Yanking up her custom-made "For Sale" signs in her North Lake neighborhood rattled her ego, she admits. But when Ms. McMahon closed her final sale, a house in Snellville, Ga., in late November, the mother of two felt a swell of relief.
"Now I can finally get my own house back together," she says. "I'm nervous about the future, but I feel happy."
McMahon is one of thousands of real estate agents across the US wandering with mixed emotions and uncertain prospects through the debris of a real estate gold rush.
As many train for new careers, return to old ones, or wait tables until prices rebound, the plight of the real estate agent – average age, 51 – reveals the human dimension of how loose lending, raw opportunity, and self-determination produced a housing bust that has stunned the US economy.
"They've tasted success and big money, and now their standard of living has been rocked and reality has set in," says John Baen, a real estate professor at the University of North Texas in Denton. "The whole [economy] has been built on real estate. When the music stops, what is left?"
Americans are still drawn to working in real estate, according to the National Association of Realtors, which says its membership rose this year to 1.35 million. That growth in the ranks may be attributed to unaffiliated agents scrambling for clout in a tough market rather than an indication that the total number of agents is rising, the NAR acknowledges.
Here in Atlanta, the number of agents letting their licenses lapse is growing at a faster pace than the number of overall licenses held. Nationally, an average agent's income dropped from $49,300 to $47,900 between 2004 and 2006. Not helping that trend is the cold fact that, according to Standard & Poor's house price index, home prices dropped precipitously in 2007, breaking the record 6.1 percent annual decline in 1991.
In Cape Coral, Fla., where only 30 percent of agents sold even a single home last year, real estate agents are "dropping out" daily, says local realtor Ginette Young. The Oregon Association of Realtors reports an 11.5 percent decline statewide of licensed agents in the past year.
Many of those who leave quietly shelve their signs. Others go out big: In Gilbert, Ariz., the fastest-growing city in the fastest-growing state, RE/MAX 2000 closed 13 offices throughout the Valley of the Sun, laying off at least 20 employees and scores of contract agents right before Christmas. The company couldn't meet its expenses.
Real estate is a line of work filled with mothers returning to the workforce, older workers squeezed out of lifetime careers, and young opportunists looking to trade sweat equity for potentially big cash-outs. Indeed, the industry norm is that only 4 percent of agents choose real estate sales as a first career.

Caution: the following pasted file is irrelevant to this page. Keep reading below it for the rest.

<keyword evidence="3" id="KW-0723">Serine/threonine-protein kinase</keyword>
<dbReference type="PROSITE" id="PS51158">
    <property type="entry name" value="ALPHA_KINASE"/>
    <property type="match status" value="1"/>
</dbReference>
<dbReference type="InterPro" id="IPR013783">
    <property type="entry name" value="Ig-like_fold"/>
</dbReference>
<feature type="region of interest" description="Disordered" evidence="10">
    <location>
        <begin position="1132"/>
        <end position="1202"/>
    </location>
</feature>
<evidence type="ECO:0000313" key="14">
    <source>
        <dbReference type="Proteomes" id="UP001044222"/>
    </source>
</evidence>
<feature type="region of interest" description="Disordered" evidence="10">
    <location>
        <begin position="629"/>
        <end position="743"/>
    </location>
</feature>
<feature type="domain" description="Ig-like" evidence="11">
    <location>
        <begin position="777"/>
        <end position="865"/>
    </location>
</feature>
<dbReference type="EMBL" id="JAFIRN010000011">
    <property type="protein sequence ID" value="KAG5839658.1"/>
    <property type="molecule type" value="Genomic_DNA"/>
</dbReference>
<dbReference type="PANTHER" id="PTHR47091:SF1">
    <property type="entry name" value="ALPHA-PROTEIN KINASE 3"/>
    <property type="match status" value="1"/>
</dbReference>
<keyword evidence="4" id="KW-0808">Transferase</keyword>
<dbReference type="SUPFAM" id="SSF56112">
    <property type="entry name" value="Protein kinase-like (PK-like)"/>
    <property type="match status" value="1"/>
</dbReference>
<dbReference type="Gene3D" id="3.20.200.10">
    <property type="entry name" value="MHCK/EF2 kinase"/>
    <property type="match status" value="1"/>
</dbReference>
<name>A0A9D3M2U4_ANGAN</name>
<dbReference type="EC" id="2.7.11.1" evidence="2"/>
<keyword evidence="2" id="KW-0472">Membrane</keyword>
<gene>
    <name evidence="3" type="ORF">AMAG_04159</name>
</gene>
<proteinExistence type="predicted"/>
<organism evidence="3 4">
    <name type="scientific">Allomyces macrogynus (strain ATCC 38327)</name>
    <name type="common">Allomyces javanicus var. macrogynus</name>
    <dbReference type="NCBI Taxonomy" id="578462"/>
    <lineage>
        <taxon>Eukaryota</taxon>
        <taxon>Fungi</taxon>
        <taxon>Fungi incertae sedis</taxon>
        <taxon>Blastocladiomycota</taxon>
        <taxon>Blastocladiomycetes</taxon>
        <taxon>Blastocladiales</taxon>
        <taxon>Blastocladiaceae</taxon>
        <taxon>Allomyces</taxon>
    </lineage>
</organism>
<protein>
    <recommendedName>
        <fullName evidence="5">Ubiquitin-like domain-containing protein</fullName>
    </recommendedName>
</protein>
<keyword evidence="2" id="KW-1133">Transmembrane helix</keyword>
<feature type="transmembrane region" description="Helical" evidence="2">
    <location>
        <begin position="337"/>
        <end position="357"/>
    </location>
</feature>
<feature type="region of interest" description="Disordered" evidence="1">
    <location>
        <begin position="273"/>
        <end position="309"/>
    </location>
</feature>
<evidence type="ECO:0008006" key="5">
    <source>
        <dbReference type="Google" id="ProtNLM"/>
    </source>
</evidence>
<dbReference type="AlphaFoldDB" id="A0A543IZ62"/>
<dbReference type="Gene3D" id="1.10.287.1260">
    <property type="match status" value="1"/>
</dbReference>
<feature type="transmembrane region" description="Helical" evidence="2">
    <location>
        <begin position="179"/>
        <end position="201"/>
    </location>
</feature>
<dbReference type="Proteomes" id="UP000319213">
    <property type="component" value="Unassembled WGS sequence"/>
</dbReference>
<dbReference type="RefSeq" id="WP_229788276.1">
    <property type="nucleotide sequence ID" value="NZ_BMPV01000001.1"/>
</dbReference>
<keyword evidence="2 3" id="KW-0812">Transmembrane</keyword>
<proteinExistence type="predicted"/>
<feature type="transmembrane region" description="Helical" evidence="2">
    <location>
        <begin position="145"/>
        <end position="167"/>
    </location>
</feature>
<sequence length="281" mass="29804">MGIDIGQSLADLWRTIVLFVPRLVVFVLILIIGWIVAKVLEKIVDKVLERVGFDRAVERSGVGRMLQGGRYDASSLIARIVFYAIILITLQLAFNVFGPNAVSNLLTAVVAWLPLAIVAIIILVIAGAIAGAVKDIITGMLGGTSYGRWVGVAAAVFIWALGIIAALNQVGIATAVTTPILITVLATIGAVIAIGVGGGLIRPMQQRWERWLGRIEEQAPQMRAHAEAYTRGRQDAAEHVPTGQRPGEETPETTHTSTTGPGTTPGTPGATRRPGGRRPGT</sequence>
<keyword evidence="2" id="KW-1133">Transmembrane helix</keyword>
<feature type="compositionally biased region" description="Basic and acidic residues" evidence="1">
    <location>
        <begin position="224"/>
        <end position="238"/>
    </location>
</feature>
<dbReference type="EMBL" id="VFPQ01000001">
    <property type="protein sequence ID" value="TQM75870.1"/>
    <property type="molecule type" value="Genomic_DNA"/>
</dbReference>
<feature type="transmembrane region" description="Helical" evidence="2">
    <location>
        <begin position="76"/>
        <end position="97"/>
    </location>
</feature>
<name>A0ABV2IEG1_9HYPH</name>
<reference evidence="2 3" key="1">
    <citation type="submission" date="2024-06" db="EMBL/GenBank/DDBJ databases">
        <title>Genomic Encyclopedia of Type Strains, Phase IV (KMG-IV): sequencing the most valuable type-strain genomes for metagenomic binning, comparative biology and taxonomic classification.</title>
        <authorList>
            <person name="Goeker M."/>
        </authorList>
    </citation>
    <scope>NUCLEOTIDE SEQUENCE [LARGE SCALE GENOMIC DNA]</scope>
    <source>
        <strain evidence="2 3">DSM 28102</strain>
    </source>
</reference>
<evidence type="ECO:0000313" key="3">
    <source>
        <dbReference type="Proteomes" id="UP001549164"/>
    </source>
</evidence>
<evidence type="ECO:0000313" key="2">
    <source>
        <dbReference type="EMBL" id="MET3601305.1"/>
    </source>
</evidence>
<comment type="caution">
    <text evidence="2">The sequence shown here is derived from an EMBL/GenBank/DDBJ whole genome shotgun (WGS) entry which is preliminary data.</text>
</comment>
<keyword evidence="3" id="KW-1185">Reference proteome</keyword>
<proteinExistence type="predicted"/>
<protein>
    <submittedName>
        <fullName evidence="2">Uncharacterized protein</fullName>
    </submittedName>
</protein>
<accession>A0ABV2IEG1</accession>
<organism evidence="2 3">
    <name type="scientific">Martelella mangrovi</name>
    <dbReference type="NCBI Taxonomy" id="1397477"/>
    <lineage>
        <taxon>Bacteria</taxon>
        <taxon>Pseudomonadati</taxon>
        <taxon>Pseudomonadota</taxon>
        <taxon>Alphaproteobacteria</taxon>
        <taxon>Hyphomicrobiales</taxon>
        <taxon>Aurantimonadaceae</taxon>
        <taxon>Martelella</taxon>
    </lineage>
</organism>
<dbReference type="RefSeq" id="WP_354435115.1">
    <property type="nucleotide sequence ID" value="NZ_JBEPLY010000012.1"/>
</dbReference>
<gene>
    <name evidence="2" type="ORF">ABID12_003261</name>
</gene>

In Georgia, realty ranks had swelled to 48,000 at the peak of the market. In the end, many say, there were too many inexperienced agents hawking houses.
"There's a lot of money being spent [on real estate classes] teaching agents how to waste a year of their life," says Atlanta agent Sandy Koza. "Then you get a downturn and a bunch of people get bumped. To [experienced agents like] us, it cleans out the business a little bit."
Florida's Cape Coral, a canal-sliced beach community, saw 800 building permits a month fall to 25 to 30 in the past year. The rapid slowdown left real estate agents, investors, and brokers holding the bag on big-money deals.
"It's a gold-rush mentality," says Michael Davis, an economist at Southern Methodist University's Cox School of Business in Dallas. He has been struck by how many agents, brokers, and investors, acting against conventional wisdom of portfolio management, converted large percentages of cash holdings into only a single and somewhat risky investment: property. "I don't know whether they're ignorant or optimistic, perhaps a little of both," says Dr. Davis.
Many others became the foot soldiers in the housing boom, second- or third-careerists drawn to the self-determination, relatively low entrance costs, and perhaps even the allure of the trade as embodied by novelist Richard Ford's legendary character Frank Bascombe, an angst-driven realtor who wanders the Jersey Shore for deals and revelations.
A former computer developer, Thomas Banecke of Sandy Springs, Ga., spent most of the summer baby-sitting a new condo development – usually a plum assignment. But when the Atlanta condo market tanked, foot traffic dwindled to almost zero.
Mr. Banecke is now back in the computer business and is putting his real estate career on hold. In some ways, he says, the cold housing market forced real estate agents, especially rookies, to confront their own abilities, schemes, and dreams. Upfront costs, marketing, association fees, and the crucial contacts are either more costly or harder to procure than an aspiring real estate agent usually expects, Banecke says.
"This kind of thing will wipe up a whole bunch of people who thought they could do this to make a living," he says.
As for McMahon, the Atlanta agent, she still had a nice listing book and plenty of leads when she called it quits. In the end, unreliable buyers, surly sellers, and a lack of office camaraderie contributed to a decision that solidified when home sales and prices dipped. "I was waiting for a time to kind of swing out," she says. She's planning to become a high school science teacher.
One problem for out-of-work agents is that their skills may not transfer easily to other careers. California is waiting to hear on a $9 million federal retraining grant after 6,000 people lost their jobs in the housing industry since September.
But Dr. Baen of the University of North Texas is optimistic about their futures. "These people are hustlers, hard workers. They're used to getting on the phone," he says. "They'll end up in insurance, in mutual funds, in retirement planning, and commodities."